On a warm May morning, Bill Elkins walks slowly uphill through the lush, tall meadow grasses, disappearing into his herd of black cattle. His is a gentle flock, and the cows move slowly back and forth to accommodate this familiar man. They look up momentarily, before continuing to graze as he passes through.
The meadows that surround Elkins and his cattle stretch languorously across the low hills of the narrow Buck Run Valley, midway between Unionville and Coatesville. The fields are bordered by groves of hardwood trees, brilliant in their fresh spring greenness following a long, harsh winter.
Cattle have grazed these meadows since colonial times—most famously from 1946 to 1984, when the surrounding farmland was part of the 12,500-acre eastern outpost of Texas’ gigantic King Ranch. Until about 1974, train cars and then transport trucks full of Santa Gertrudis cattle were transported east from the plains of Texas to fatten on the lush Pennsylvania grasses before being shipped to big-city markets.
“I grew up on a farm in Pocopson, and I decided to get in on the ground floor when the King Ranch departed,” Elkins says.
And so, in 1986, Dr. William Elkins, research immunologist at the University of Pennsylvania, retired to become a gentleman farmer. Since then, he and his wife, Helen, have farmed their 280-acre Buck Run spread, mainly raising beef cattle.
Through the years, the two have researched cattle and grasses and markets as religiously as he once researched medical pathways—seeking out, evaluating and then adapting or discarding agricultural practices as they best fit Buck Run’s business plans.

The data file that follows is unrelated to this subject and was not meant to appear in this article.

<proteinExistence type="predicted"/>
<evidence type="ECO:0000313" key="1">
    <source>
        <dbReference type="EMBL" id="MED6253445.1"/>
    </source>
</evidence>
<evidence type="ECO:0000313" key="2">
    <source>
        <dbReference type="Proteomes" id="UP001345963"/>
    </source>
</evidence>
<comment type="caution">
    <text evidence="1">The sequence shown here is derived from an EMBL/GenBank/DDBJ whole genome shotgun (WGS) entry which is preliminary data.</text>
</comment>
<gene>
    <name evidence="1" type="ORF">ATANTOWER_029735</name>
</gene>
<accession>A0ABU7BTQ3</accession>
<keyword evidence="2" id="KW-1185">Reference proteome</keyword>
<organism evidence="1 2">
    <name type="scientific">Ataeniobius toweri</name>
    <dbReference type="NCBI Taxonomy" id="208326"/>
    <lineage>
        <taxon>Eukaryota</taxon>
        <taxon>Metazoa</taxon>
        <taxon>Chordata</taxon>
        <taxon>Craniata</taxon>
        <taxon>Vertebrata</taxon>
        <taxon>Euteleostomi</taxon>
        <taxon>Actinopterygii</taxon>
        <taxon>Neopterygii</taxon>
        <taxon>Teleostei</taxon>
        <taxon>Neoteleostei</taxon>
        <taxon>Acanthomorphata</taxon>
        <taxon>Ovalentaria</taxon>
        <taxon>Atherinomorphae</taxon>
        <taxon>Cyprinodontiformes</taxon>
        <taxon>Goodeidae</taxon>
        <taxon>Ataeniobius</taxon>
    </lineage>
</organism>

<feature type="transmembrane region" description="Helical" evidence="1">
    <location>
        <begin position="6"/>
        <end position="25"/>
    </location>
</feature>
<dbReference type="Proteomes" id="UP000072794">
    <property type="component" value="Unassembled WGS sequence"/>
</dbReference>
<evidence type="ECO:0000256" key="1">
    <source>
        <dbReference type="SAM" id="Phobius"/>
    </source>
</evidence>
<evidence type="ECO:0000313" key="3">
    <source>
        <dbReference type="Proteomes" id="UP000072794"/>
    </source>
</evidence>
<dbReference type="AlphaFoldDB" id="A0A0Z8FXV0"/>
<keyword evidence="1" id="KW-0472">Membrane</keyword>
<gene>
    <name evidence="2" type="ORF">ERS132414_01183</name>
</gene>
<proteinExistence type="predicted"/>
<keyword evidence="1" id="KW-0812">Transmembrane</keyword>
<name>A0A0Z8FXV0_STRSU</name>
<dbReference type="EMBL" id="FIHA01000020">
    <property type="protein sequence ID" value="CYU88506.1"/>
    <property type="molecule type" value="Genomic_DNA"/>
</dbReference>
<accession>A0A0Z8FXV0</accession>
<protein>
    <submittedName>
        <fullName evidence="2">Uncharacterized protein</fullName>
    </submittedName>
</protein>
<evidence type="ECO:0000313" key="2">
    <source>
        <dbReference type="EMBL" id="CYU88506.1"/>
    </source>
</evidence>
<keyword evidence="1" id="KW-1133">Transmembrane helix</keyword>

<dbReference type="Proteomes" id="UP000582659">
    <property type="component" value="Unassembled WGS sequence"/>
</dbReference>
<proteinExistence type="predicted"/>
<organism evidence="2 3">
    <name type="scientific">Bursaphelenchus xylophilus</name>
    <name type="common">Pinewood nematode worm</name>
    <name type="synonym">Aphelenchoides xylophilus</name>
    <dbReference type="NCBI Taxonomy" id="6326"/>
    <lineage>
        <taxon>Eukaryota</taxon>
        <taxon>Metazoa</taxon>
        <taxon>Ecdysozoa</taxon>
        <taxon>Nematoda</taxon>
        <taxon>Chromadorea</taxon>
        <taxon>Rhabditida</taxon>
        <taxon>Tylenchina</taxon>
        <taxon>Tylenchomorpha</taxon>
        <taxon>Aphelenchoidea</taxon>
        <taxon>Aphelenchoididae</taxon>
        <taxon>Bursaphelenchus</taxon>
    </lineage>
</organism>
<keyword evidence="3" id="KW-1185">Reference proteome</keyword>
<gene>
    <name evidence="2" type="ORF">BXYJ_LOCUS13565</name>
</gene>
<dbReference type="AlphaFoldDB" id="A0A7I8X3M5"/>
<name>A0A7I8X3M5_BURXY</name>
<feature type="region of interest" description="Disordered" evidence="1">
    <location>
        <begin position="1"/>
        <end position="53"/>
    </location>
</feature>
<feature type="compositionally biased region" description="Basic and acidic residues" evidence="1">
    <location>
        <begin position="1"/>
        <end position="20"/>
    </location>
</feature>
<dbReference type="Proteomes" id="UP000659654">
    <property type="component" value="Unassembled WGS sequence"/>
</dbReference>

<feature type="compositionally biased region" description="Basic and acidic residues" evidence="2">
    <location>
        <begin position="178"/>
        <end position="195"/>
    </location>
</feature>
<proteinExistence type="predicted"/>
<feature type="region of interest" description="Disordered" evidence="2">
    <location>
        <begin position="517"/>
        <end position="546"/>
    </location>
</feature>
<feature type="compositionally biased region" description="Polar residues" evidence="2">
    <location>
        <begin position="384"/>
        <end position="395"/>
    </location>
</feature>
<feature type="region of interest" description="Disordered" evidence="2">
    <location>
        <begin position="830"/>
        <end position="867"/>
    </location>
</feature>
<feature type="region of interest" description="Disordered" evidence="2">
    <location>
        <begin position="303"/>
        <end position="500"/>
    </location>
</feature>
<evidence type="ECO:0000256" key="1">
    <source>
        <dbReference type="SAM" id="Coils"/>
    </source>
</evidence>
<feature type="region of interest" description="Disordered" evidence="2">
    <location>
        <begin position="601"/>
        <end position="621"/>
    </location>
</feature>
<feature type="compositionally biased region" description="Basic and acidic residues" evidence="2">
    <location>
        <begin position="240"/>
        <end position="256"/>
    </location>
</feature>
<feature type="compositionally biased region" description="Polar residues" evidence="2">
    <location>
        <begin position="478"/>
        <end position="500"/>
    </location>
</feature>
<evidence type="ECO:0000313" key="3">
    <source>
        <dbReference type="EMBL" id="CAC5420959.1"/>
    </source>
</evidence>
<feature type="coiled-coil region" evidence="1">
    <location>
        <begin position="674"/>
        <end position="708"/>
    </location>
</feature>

For most of that time, the Elkinses raised only Black Angus cattle to supply local markets, restaurants and home cooks with steaks, hamburgers and other cuts. But now, there are a handful of russet faces of Red Angus and the mixed black-and-white of South Polled Angus Cross among the sea of black as Elkins moves through his herd of brood cows. He is flanked by recent generations of progeny as well as this year’s calves, only a few weeks old. Counting the bulls behind the barn a half-mile down the road, Elkins says his herd fluctuates between 90 and 120 head.
“We’ve been moving them from one section to another on a daily basis,” he says, explaining that if they are allowed to graze primarily on the seedy, protein-rich heads of the grasses and then are moved on, the pastures will renew themselves well into the next winter.
Elkins is in the fields most days, adjusting the parameters of the electric fencing as areas are grazed and new ones opened. He no longer mows meadows for hay, and tries to buy as little winter food as possible.
His trademark floppy hat in place, Elkins completes his inspection and remounts an orange Kubota ATV, unhooks and re-hooks a gate in an electrified fence as we pass through, and drives slowly back down a narrow blacktop road to the old stone farmhouse, considerably modernized. Helen’s gardening hand has turned the place into a flower-bedecked, tree-shaded bower, looking like a cottage in the English Cotswolds.
A tabby cat chases a butterfly across the quiet road toward an open-face barn almost three-stories high, sited in the lee of the hill about 100 yards from the Buck Run creek. “The water was across the road during the rains last week,” Elkins notes, adding that any flooding to the property itself is usually minimal.